SPR Unknown #47 -- FINAL

Thangamadhan Bosemani MD

Jane Benson MD

Johns Hopkins University School of Medicine

Keywords

SPR Unknown 47, duodenal web, duodenal diaphragm


Publication Date: 2011-03-09

History

month old male presenting with failure to thrive, persistent forceful and non-bilious vomiting.

Findings

Scout Radiograph (Image 1): Moderate gaseous distension of the stomach and air filled proximal duodenum, consistent with a “double bubble configuration”. Moderate amount of stool is present in the visualized colon and rectum.

Upper GI examination (Images 2 – 3): Image 2 in RAO position demonstrates gastroesophageal reflux, peristaltic wave in the stomach with a normal pyloric channel and dilated contrast filled proximal duodenum. An abrupt change in the caliber of the duodenum from the dilated proximal segment to relative normal caliber is seen. The distal normal caliber duodenum crosses the midline to reach the duodenojejunal junction, which is in a normal position.

Diagnosis

Fenestrated duodenal web

DDx

Duodenal atresia/stenosis, Annular pancreas

Discussion

Duodenal web is a rare developmental anomaly and a cause for partial duodenal obstruction. Most of the webs occur proximal to or near the ampulla of Vater in the second part of the duodenum, with a small percentage proximal to the ligament of Treitz. The severity of obstruction from the web is variable and the clinical presentation can occur anytime from infancy to adulthood. Clinical presentation of vomiting and failure to thrive is typical in children. Bilious emesis is related to the position of the web and ampulla of Vater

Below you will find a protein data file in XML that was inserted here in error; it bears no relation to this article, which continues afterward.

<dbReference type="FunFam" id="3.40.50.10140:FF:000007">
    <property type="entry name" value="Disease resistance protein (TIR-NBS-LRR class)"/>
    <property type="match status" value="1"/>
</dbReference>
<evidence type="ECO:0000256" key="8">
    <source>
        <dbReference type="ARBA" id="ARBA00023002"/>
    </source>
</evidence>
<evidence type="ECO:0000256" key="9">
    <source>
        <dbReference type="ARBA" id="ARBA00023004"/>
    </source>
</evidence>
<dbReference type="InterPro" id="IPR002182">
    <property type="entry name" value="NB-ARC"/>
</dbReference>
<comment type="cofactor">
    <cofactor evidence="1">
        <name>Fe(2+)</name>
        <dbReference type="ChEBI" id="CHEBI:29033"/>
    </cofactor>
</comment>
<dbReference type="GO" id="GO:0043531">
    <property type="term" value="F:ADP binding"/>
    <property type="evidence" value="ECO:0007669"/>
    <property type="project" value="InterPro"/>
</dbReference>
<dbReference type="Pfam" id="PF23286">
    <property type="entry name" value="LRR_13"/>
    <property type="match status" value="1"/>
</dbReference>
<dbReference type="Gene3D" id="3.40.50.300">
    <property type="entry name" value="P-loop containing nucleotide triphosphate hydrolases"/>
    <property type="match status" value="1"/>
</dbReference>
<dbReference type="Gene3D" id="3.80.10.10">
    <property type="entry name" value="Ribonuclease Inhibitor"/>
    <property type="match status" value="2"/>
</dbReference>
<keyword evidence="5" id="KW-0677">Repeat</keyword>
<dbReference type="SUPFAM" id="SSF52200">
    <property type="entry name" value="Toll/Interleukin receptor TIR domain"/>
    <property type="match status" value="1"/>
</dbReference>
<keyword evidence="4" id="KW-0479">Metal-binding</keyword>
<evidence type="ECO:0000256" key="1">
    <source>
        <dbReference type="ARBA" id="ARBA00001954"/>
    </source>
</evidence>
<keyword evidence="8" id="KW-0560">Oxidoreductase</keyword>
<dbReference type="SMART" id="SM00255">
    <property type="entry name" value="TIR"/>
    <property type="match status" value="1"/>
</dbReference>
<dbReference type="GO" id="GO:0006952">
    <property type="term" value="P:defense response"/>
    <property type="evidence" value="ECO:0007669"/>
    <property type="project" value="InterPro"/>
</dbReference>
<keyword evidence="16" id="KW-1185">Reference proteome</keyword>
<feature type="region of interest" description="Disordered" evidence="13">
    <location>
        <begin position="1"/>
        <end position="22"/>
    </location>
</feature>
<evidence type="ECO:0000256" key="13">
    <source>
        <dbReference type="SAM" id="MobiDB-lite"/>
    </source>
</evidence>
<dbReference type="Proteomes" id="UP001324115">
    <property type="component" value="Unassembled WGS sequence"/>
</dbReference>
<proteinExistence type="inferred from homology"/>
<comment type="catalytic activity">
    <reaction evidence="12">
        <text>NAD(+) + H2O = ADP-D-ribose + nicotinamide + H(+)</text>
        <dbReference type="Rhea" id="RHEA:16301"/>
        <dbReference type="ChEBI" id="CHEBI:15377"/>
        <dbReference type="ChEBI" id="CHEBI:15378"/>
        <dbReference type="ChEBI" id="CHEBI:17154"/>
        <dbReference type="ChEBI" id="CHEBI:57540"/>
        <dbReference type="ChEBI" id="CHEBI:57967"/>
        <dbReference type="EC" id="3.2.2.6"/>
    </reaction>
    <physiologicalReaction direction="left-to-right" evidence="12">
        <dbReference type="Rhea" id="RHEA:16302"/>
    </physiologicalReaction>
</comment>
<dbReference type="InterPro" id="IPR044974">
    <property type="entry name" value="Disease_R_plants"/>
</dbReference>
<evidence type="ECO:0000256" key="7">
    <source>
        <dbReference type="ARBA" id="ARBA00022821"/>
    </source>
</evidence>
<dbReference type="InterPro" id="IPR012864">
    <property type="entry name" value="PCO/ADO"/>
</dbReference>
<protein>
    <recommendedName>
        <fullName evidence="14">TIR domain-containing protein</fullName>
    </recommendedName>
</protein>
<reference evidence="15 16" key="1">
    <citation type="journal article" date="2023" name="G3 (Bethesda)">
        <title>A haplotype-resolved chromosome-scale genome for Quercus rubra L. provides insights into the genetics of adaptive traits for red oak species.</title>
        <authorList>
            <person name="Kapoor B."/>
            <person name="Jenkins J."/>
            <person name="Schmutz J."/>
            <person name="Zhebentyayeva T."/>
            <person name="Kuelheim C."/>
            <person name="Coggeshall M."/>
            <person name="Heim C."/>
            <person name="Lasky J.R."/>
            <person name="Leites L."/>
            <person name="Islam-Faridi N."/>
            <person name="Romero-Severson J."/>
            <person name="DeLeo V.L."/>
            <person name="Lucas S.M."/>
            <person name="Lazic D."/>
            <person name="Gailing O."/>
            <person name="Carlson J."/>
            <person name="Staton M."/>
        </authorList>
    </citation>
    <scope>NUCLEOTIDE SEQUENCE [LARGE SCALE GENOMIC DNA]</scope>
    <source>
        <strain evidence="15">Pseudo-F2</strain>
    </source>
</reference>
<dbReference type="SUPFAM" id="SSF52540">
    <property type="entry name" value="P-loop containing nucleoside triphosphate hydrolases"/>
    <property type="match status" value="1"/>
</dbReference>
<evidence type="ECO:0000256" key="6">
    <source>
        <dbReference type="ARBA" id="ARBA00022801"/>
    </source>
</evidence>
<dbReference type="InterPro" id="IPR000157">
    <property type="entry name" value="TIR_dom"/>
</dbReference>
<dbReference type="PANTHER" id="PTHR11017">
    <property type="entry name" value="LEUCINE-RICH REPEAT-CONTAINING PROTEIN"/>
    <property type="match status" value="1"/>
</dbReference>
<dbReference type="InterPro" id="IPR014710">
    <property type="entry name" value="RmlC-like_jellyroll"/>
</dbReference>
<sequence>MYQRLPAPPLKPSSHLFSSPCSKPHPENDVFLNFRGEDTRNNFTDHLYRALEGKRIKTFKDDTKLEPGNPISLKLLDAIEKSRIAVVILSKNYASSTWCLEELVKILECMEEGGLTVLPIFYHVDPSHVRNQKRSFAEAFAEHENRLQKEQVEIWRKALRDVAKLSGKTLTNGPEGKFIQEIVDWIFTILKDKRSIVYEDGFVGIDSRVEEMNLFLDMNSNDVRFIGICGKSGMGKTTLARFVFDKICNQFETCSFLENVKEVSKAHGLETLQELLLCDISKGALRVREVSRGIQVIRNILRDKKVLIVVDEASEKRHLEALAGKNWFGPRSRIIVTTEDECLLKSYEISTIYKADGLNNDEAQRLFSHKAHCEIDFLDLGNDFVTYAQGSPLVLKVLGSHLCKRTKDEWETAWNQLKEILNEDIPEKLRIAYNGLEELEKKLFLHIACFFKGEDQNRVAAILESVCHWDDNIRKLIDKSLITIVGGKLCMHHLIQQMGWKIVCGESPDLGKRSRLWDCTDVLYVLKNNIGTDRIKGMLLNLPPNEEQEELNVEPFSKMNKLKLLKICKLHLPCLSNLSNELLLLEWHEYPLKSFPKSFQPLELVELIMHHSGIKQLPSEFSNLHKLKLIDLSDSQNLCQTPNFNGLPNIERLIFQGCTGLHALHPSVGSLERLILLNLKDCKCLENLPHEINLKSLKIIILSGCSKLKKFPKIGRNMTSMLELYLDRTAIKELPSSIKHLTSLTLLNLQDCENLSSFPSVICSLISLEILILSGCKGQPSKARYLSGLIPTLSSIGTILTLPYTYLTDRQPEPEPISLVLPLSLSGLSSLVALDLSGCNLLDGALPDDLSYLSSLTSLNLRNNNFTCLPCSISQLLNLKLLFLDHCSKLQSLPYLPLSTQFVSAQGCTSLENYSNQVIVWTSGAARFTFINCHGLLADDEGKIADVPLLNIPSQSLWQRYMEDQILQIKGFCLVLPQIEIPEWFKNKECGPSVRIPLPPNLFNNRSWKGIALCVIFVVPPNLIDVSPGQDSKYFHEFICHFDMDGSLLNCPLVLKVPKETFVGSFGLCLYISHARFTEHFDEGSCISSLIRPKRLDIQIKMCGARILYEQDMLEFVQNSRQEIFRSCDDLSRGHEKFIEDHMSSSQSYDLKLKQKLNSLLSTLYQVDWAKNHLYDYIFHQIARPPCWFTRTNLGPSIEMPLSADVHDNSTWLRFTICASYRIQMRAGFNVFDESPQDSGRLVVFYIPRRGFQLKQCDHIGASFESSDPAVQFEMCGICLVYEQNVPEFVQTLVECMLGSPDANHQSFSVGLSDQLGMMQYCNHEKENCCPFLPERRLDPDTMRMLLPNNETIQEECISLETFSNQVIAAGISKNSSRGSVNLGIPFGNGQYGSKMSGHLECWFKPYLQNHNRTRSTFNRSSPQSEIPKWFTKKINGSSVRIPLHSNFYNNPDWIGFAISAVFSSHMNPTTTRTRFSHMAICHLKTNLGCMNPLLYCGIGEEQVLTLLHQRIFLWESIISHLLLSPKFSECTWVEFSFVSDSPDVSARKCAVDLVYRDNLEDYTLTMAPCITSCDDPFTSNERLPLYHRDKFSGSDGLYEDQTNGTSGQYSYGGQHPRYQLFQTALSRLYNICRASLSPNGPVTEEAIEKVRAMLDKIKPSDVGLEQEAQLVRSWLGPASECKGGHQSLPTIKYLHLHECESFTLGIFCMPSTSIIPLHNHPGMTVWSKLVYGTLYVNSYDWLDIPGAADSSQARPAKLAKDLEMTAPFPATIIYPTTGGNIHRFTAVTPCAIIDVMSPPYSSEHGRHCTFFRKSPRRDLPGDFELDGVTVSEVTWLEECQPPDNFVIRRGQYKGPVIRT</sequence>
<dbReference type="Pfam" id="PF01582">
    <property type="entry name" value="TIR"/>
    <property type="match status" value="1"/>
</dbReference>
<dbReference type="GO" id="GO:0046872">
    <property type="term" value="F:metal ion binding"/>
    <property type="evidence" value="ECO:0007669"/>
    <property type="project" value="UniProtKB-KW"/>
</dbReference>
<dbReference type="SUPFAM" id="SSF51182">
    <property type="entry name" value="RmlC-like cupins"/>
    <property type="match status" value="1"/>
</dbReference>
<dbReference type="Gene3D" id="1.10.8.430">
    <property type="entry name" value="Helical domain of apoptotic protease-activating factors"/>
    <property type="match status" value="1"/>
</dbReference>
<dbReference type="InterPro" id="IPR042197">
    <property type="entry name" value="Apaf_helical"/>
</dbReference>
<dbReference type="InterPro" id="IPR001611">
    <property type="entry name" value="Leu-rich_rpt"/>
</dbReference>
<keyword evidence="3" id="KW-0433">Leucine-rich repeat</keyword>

Duodenal atresia and annular pancreas frequently present soon after birth with complete obstruction.

Radiological findings: The plain radiograph shows a “double bubble appearance” with air in the dilated stomach and proximal duodenum. Upper GI examination demonstrates a dilated proximal duodenum filled with contrast and associated peristalsis in the stomach. There is an increased risk of aspiration due to gastroesophageal reflux, secondary to the partial obstruction. A web may appear as a linear lucency in the barium column and may balloon more distally within the lumen of the duodenum to produce a windsock deformity. A jet of contrast beyond the dilated segment is suggestive of a fenestration and hence incomplete obstruction.

Plain radiography and Upper GI contrast examination remain essential tools in the diagnosis of duodenal webs in children.

References

  1. Congenital Anomalies of the Upper Gastrointestinal Tract Teresa Berrocal, et al. July 1999 RadioGraphics, 19, 855-872
  2. Pediatric gastrointestinal imaging and intervention, Volume 1 By David A. Stringer, Paul S. Babyn pages 332-338.

3 images